Length? There's a Marathon pun in here somewhere.
(, Mon 17 Aug 2009, 16:53, Reply)
GCSE CDT
Back in the mists of time (1989), I had to come up with a project for my CDT (Craft, Design and Technology, in case it doesn't exist any more) GCSE. My choice of project needs a bit of background:

1. I would score for the cricket 1st XI whenever I didn't have a game myself, and bloody good I was too - I'd meticulously record every ball and make sure that everything added up - batsmen's runs plus extras = bowlers' runs plus byes/wides = runs in the tally box = runs on the scoreboard. Works of art, my scorebooks.

2. I was a bit of a whiz at BBC BASIC (although I found assembly language a bit too daunting), and wrote a nifty automated scoring program - all you had to do was enter each ball as it happened and it would fill in a graphical scorecard. Well, I thought it was nifty.

3. One of my friends would read the Maplin catalogue for fun, and point out how cool he thought various things were, including little numeric LED displays driven by CMOS chips.

4. We'd just learnt how to make printed circuit boards using acid and a special pen.

Putting all the above together, I decided that what I wanted to do was make a little cricket scoreboard with ten such LEDs in a heat-moulded plastic box, connected to a BBC B's parallel port. As my choice was only driven by my desire to mess around with chips, LEDs and PCBs, I had to retcon a story about it being a prototype, or a repeater for a scorer who couldn't see the main thing or something.

With the end product firmly in my mind's eye, I adapted my program to send the right output to the parallel port, made my little plastic scoreboard, mounted the displays, and then turned my attention to the circuitry.

Bugger me. I can't remember the exact details, but with all the paths from the parallel port connector to however many demultiplexers I needed to the ten controller chips to the display units, I needed over a hundred paths on my PCB, twice as many solder joints and at least forty connecting wires. I soon realised the chances of etching the PCB without a single bad joint AND successfully soldering everything together without a bad connection or shorting something AND actually fitting it into the scoreboard I'd made were effectively zero.

Having come to this stark realisation somewhat late in the day, and having been told that projects didn't have to actually work to merit a grade, I put it all together anyway, and put it on display with everybody else's on assessment day, with my scoreboard plugged into a BBC Micro running my program accompanied by a printout of the source code, user guide, schematic of the PCB etc. and left my fate in the hands of the examiner.

I got a D.

:-(
(, Mon 17 Aug 2009, 15:15, 10 replies)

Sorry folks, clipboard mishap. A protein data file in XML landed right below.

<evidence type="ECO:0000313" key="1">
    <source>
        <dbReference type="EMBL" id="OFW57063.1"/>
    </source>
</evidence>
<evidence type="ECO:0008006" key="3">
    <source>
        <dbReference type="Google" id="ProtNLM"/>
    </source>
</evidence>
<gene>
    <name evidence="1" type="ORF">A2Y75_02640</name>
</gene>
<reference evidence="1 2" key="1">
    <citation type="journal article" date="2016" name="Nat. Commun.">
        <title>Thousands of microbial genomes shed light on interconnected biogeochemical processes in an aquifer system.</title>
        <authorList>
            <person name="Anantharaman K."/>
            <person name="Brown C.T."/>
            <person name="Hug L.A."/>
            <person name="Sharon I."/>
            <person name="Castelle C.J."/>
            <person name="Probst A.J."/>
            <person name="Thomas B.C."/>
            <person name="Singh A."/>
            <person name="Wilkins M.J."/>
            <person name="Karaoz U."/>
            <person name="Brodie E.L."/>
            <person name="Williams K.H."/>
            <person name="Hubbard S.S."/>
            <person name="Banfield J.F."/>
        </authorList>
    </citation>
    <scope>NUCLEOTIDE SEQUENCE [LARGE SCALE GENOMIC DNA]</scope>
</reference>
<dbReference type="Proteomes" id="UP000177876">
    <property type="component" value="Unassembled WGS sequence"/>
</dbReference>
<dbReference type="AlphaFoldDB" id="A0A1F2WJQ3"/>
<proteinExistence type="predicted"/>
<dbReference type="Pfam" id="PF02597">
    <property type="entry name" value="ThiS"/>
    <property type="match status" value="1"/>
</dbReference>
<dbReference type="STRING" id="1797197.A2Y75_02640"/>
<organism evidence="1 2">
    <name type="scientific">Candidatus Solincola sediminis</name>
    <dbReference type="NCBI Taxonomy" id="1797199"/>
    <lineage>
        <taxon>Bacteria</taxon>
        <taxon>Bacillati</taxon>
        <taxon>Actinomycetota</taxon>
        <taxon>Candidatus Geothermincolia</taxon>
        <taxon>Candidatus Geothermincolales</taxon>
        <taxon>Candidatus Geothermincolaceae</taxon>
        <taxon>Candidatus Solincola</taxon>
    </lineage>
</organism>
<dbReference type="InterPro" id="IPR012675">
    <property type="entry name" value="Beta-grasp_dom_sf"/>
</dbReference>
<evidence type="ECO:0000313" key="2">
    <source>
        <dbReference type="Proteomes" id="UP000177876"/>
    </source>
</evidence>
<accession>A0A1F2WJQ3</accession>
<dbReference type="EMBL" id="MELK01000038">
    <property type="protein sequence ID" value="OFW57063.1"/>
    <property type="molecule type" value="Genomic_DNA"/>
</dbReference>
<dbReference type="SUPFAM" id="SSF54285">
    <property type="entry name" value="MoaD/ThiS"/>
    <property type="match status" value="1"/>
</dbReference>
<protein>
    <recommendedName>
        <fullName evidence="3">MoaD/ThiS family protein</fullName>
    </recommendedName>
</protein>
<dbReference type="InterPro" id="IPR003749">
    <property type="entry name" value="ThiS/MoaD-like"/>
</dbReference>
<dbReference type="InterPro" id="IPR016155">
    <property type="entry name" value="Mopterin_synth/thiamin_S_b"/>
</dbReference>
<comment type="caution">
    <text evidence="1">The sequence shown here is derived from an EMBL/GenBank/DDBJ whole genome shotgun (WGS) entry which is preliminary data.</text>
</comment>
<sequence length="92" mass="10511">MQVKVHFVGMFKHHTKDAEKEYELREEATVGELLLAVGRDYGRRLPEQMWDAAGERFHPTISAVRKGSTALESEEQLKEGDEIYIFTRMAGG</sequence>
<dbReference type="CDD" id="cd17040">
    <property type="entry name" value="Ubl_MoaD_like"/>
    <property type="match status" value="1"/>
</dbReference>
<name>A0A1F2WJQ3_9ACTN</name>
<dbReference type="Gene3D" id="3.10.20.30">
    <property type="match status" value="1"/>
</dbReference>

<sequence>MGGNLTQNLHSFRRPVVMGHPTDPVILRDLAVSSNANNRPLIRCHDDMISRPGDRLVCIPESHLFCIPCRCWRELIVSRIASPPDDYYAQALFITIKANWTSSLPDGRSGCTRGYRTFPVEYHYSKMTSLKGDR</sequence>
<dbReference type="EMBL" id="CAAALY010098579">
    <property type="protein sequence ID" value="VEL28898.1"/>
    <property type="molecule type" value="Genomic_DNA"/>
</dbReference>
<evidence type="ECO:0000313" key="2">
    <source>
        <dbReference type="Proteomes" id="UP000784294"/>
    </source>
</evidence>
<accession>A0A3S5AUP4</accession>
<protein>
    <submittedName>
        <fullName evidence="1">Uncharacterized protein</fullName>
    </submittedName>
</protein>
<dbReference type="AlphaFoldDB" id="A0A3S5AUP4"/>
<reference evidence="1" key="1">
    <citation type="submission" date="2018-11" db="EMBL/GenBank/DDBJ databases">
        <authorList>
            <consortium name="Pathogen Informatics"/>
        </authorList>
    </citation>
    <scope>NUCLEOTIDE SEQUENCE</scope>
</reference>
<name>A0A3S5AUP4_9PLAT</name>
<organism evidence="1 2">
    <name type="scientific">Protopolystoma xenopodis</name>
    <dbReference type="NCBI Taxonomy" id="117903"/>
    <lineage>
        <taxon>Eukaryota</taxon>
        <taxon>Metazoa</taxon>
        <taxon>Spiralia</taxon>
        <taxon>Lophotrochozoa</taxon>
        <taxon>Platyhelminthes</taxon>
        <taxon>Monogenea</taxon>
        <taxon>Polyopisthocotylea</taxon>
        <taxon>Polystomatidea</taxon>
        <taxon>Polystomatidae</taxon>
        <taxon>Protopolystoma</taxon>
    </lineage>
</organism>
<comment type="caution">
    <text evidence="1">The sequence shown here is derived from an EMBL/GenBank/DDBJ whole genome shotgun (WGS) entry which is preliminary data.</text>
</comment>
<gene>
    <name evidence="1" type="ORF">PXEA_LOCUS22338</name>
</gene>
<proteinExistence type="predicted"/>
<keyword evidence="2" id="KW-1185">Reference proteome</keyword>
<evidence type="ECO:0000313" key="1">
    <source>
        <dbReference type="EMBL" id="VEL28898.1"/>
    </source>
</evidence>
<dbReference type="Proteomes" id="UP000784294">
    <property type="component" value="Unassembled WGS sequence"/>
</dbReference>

The boat race
A slight tangent this one: an project assigned by Akela (Cub Scout leader, not an anthropomorphic wolf). We had two weeks to build boats from flotsam and jetsam, and then set them loose on a tributary of the Cam, with the winner getting a old decrepid raft as a trophy.

Due to a combination of the spectacular failure of my effort the year before, and my apathy for making anything complex, I decided on a simple model; I found an old bit of two-by-four in the garage, and sawed it in 3 places. I then got the old man to help me add a keel, and I was satisfied.

The day of the competition arrived, and my measly effort was up against vast contraptions with elastic-powered motors, cola bottle rafts and something resembling the Mary Rose (the latter was obviously doomed from the start). Lack of wind scuppered the sails of several vessels, and the elastic snapped on one motor. There was even no current to carry the cola bottles. One little boat kept his head, while all about him were losing theirs and blaming it on him (sic), winning by a nose, just ahead of a balsa frame effort.

It just goes to show, even if you are as thick as a piece of two-by-four, you can still win sometimes.

Length: about 12 inches, with a knobbly bit on the bottom.
(, Mon 17 Aug 2009, 13:31, Reply)
Geography cake
Aged around 13 we were set the task of creating a model to show contour lines - the rest of the class set about making cardboard cones or using papier mache. This however was a little too normal for a young deadly. I instead, after failing with sponge cake, created 5 different sizes of biscuit which I cooked and then stuck together with icing.

It spent the few months on display in the entrance hall, and didn't taste too bad when I eventually got it back!
(, Mon 17 Aug 2009, 13:13, 1 reply)
Once our whole class failed to do our homework
because we'd somehow convinced ourselves that we didn't have to do a project, the Jews did. It was psychological projection.
(, Mon 17 Aug 2009, 13:00, Reply)
Uni standards
I wish I was getting some tat submitted, there are those who think they are bright enough to go to uni who submit work that I wouldn't have even dreamed of doing at the age of 12 let alone 21, they can't even realise that what they submit is total and utter shite. Using comic sans in anything design related is as we all are aware never to be employed, but oh I get stuff that not even a retard would produce in all the glorious effects that Word could offer, rainbow 3d text?

To top this all they complain the course is too hard...now the obvious thing would be to stop letting any old idiot think they can go to uni...no, the course is dumbed down, class sizes are due to increase again this year and there will not be an increase in resources so 25 computers 36 students in a class...still half of them can't even write their own names so I'm having very high expectations of getting even more crap submitted this year which due to 'targets' I'm not allowed to fail.